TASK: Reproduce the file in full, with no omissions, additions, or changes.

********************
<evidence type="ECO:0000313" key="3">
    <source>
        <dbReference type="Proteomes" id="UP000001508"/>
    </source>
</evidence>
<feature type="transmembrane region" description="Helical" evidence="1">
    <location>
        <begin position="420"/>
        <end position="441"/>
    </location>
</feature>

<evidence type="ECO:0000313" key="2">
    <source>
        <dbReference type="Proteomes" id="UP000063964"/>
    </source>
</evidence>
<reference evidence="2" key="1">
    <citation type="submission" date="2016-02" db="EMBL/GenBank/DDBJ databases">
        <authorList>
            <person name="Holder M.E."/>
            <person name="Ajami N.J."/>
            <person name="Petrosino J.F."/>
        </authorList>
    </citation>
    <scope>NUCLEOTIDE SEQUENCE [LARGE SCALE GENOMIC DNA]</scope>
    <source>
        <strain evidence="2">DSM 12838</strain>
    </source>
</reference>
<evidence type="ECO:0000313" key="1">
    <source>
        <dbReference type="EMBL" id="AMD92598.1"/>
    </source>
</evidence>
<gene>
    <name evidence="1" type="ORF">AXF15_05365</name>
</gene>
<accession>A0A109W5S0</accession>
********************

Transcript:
<evidence type="ECO:0000313" key="3">
    <source>
        <dbReference type="Proteomes" id="UP000001508"/>
    </source>
</evidence>
<feature type="transmembrane region" description="Helical" evidence="1">
    <location>
        <begin position="420"/>
        <end position="441"/>
    </location>
</feature>

<evidence type="ECO:0000313" key="2">
    <source>
        <dbReference type="Proteomes" id="UP000063964"/>
    </source>
</evidence>
<reference evidence="2" key="1">
    <citation type="submission" date="2016-02" db="EMBL/GenBank/DDBJ databases">
        <authorList>
            <person name="Holder M.E."/>
            <person name="Ajami N.J."/>
            <person name="Petrosino J.F."/>
        </authorList>
    </citation>
    <scope>NUCLEOTIDE SEQUENCE [LARGE SCALE GENOMIC DNA]</scope>
    <source>
        <strain evidence="2">DSM 12838</strain>
    </source>
</reference>
<evidence type="ECO:0000313" key="1">
    <source>
        <dbReference type="EMBL" id="AMD92598.1"/>
    </source>
</evidence>
<gene>
    <name evidence="1" type="ORF">AXF15_05365</name>
</gene>
<accession>A0A109W5S0</accession>